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Font–Ubides House
Font-Ubides Residence on Calle Castillo, Barrio Quinto, Ponce, PR (IMG 3465).jpg
Residencia Font-Ubides in 2010
Locator map
Locator map
Location in Puerto Rico
Location Calle Castillo No. 34, Ponce, Puerto Rico
Area < 1 acre
Built 1913
Architect Blas C. Silva Boucher
Architectural style Neoclassical architecture, Art Nouveau
NRHP reference No. 87001825
Added to NRHP 29 October 1987

Casa Font-Ubides (English: Font-Ubides House), also known as the Residencia Monsanto (English: Monsanto Residence) is a historic building located on the north side of Castillo Street in Ponce, Puerto Rico, in the city's historic district. The building dates from 1913. It was designed by architect Blas Silva. The architecture consists of 19th Classical revival and Art Nouveau architectural styles. The building is of architectural significance for its aggressive incorporation of curvilinear forms and ornaments. The complete preservation of the original architecture of the Monsanto Residence, its unique design amongst the houses of Ponce, and its location within the historic urban core of the city qualify it as one of a series of grand houses and an integral part of the character of Ponce.


The Monsanto Residence at Calle Castillo No.34 is an architectural landmark in the city of Ponce. Designed by the well-known architect Blas Silva in 1913, the residence stands out among the great houses of Ponce for its aggressive incorporation of curvilinear forms and ornament. Adapting the curves of the "Art Nouveau" to the persistent Neo-classicism of Puerto Rico and the recently born Creole vocabulary of Ponce, Silva succeeded in creating a movement in architecture which broke away from the traditional forms while remaining within them. The traditional continuous raised verandah along the front facade is broken up into two and twisted out of its usual linearity into the curved forms preserved today. Characteristic of the architecture to abound in Ponce contemporaneous to Castillo 34 is a profusion of aplique, and eclectic combination and juxtaposition of shapes, particularly curvilinear, and a general ostentation of articulation. Blas Silva was probably the most established of the "wedding-cake architects" and was thus sought after mostly by the "nouveau riche" of the period. Silva's houses are among the richest in Ponce, among which the Monsanto Residence stands put for its circular porches. Other buildings by Blas Silva include the Frau Residence and the Salazar-Candal Residence, both also listed in the NRHP.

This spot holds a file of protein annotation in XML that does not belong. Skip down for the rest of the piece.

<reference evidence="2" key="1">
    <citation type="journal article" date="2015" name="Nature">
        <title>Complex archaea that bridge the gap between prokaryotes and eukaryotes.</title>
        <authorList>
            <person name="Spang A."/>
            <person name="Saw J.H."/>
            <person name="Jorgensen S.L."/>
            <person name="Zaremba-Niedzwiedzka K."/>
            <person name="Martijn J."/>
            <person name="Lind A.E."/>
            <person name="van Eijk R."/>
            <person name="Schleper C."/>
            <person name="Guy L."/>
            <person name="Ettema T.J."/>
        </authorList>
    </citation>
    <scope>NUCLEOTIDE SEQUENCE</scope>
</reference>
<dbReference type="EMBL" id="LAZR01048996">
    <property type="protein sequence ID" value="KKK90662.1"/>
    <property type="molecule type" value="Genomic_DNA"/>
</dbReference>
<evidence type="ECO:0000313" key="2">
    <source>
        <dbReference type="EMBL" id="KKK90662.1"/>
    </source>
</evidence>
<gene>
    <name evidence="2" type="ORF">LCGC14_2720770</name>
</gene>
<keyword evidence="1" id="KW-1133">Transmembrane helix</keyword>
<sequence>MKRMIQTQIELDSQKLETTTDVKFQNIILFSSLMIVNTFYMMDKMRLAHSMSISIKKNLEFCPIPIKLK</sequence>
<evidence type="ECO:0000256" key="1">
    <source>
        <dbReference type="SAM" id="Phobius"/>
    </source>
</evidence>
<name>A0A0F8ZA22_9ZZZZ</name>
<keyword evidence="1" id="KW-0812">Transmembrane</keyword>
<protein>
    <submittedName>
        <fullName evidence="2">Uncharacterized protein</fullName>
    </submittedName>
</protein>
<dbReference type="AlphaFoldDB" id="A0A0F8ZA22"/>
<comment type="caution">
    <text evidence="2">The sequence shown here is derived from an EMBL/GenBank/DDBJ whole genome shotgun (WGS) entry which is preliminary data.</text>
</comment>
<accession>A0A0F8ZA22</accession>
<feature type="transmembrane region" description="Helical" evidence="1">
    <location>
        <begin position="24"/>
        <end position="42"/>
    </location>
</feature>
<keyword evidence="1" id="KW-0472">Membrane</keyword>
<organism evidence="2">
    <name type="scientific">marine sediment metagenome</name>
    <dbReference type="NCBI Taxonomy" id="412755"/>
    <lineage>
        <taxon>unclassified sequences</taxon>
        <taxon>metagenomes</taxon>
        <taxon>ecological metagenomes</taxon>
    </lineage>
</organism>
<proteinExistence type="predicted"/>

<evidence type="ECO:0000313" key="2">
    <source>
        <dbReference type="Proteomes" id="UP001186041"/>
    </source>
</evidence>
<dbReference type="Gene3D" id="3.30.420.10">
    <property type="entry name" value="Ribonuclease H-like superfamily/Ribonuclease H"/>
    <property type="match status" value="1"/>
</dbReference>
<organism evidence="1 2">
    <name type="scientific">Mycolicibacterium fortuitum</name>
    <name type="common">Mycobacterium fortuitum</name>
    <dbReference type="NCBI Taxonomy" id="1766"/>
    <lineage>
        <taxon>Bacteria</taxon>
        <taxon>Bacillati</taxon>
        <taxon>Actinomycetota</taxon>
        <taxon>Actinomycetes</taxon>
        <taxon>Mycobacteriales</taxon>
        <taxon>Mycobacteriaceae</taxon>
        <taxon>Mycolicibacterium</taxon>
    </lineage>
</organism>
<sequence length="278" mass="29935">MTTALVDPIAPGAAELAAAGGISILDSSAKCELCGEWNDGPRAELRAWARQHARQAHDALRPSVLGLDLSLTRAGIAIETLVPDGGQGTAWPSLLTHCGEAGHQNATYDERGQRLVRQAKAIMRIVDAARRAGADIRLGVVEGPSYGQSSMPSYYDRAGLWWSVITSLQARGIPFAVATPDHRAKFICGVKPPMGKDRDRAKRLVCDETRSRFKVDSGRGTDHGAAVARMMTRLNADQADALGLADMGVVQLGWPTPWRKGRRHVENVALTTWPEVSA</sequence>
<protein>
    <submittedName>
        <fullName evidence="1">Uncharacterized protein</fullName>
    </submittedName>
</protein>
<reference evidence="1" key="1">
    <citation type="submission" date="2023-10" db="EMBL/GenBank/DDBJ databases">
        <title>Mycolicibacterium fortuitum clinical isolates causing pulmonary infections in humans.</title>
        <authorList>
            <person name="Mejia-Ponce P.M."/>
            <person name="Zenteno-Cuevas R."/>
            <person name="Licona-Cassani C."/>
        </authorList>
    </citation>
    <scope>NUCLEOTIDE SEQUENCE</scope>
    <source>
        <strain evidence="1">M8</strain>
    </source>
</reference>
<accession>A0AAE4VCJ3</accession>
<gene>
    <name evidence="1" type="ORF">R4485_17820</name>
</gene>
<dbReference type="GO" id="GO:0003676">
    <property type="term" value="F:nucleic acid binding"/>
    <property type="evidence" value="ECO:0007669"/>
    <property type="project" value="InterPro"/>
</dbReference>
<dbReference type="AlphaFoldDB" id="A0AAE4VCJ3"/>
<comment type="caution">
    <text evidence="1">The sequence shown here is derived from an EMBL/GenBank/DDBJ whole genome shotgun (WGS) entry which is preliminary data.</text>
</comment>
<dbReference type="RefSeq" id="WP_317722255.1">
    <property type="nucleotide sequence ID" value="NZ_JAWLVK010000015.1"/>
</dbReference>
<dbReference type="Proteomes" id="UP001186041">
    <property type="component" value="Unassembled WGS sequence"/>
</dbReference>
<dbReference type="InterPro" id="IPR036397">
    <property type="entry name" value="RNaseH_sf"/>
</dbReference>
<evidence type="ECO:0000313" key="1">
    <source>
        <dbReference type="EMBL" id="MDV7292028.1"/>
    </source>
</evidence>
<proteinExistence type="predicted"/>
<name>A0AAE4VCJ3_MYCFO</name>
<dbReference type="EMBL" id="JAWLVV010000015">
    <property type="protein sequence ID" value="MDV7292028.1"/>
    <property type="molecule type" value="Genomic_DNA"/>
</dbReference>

Physical appearance and description

The Monsanto Residence, located at 34 Castillo Street, is a one-storey, detached, masonry and stone building on the north side of the street, between Virtud and Salud Streets, in the Ponce Historic Zone. The house consists of plastered masonry at the living level and pinkstone ashlar at the podium. Excessive ornamentation and exuberance of volumes denominates this house as what is known locally as "wedding cake architecture."

The facade is organized into three similar bays, each one consisting of a narrow, arched doorway with wooden panel double-doors, stained-glass lights and tiffany-style stained-glass fanlights. The central entrance doors contain wrought-iron panels in curved Art Nouveau lines. Each opening is articulated with intricate, decorative plaster surrounds and flaked with plaster festoon mouldings. In addition, the central entry is crowned with a plaster cartouche displaying the initials of the first owners, PF (Providencia Ubides and Federico Font).

A heavily ornamented three-bay facade is shaded by two gazebo-like front terraces. Each bay consists of a series of four Corinthian columns upon pedestals, arranged around a 3/4-circle plan. Decorative wrought-iron railings in curvilinear Art Nouveau designs span between each of the pedestals.

Each series of columns supports a cornice with a festooned frieze and a parapet above, decorated with circular-wreath balusters. The cornice wraps around the two porches, connecting the two in a curved pediment motif above the central entrance. Roman amphorae are located above the parapet, one at the location of each column.

A second-floor "mirador" or "belvedere" projects upward above the first bay in a baroque manner. The volume is generally cubical in proportions, capped with an upwardly-curving cornice on each of its four sides, thus creating a groin-vault roof and ceiling. A small masonry pinnacle is located above the cornice at each of the four corners of the mirador and a circular oculus with stained glass panels occupies each of the four sides.

A curvilinear stair or "stoop" conforms to the space available between the podiums of the two terraces, flowing up to the central entry. Once inside, a long, narrow hallway extends back from the street entry. Parlors and bedrooms open onto the hallway at either side, and the hallway terminates at a grand dining room at rear, with a kitchen at left and a terrace along the entire rear wall of the house. The upper level mirador is accessed by a cast-iron spiral staircase located on the southeast corner of the parlor at bay 1. Characteristic interior features of the house include: decorative native ceramic tile floors, intricate, pressed-tin ceilings in biblical motifs, and skillfully carved wooden fanlights.

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